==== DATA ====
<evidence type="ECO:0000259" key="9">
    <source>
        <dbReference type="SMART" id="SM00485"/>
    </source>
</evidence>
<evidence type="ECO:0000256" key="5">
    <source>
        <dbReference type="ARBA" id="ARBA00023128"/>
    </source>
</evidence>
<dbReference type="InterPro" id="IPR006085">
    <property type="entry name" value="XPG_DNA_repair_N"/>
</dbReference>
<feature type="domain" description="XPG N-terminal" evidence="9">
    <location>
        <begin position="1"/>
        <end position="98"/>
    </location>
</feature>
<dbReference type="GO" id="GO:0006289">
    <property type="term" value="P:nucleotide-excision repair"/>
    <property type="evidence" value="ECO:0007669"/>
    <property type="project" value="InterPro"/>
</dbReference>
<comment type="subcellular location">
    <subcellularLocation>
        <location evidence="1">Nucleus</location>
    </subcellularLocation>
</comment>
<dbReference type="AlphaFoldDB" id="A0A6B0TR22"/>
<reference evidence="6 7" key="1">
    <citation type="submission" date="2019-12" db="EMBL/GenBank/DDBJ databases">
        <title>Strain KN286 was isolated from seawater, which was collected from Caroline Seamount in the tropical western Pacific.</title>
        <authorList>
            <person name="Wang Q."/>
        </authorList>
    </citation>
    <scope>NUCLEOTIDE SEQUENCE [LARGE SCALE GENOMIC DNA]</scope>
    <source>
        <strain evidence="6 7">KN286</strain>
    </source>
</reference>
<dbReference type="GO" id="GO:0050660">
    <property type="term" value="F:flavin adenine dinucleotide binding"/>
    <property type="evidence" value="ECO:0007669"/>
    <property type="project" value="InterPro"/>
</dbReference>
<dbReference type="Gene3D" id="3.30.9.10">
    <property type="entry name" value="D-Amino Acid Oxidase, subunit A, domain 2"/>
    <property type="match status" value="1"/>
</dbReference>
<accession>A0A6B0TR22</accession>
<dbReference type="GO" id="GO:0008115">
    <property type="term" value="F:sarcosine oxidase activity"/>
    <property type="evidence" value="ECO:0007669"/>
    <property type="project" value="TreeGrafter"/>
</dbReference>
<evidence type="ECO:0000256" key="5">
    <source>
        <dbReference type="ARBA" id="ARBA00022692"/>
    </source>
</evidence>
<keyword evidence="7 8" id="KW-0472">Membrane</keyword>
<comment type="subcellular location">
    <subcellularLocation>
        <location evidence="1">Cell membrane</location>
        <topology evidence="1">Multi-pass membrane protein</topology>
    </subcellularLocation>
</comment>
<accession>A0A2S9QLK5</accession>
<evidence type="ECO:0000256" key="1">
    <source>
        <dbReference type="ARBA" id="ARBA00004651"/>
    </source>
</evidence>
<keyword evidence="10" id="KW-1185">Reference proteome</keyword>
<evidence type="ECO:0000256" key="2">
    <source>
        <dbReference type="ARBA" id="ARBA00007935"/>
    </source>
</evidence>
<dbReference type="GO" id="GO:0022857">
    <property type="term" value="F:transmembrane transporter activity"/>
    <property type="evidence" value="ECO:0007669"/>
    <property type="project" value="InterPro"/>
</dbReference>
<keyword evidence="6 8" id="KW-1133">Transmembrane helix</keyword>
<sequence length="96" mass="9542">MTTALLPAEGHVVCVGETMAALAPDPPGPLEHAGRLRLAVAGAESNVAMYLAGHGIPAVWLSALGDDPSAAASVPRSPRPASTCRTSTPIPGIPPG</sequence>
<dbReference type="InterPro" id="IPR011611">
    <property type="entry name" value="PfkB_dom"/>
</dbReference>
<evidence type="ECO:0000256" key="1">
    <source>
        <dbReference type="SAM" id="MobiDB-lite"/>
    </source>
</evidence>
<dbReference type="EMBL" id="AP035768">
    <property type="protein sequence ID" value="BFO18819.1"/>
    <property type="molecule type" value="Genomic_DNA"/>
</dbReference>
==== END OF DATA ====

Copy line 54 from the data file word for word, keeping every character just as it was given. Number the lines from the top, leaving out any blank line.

    <property type="term" value="F:sarcosine oxidase activity"/>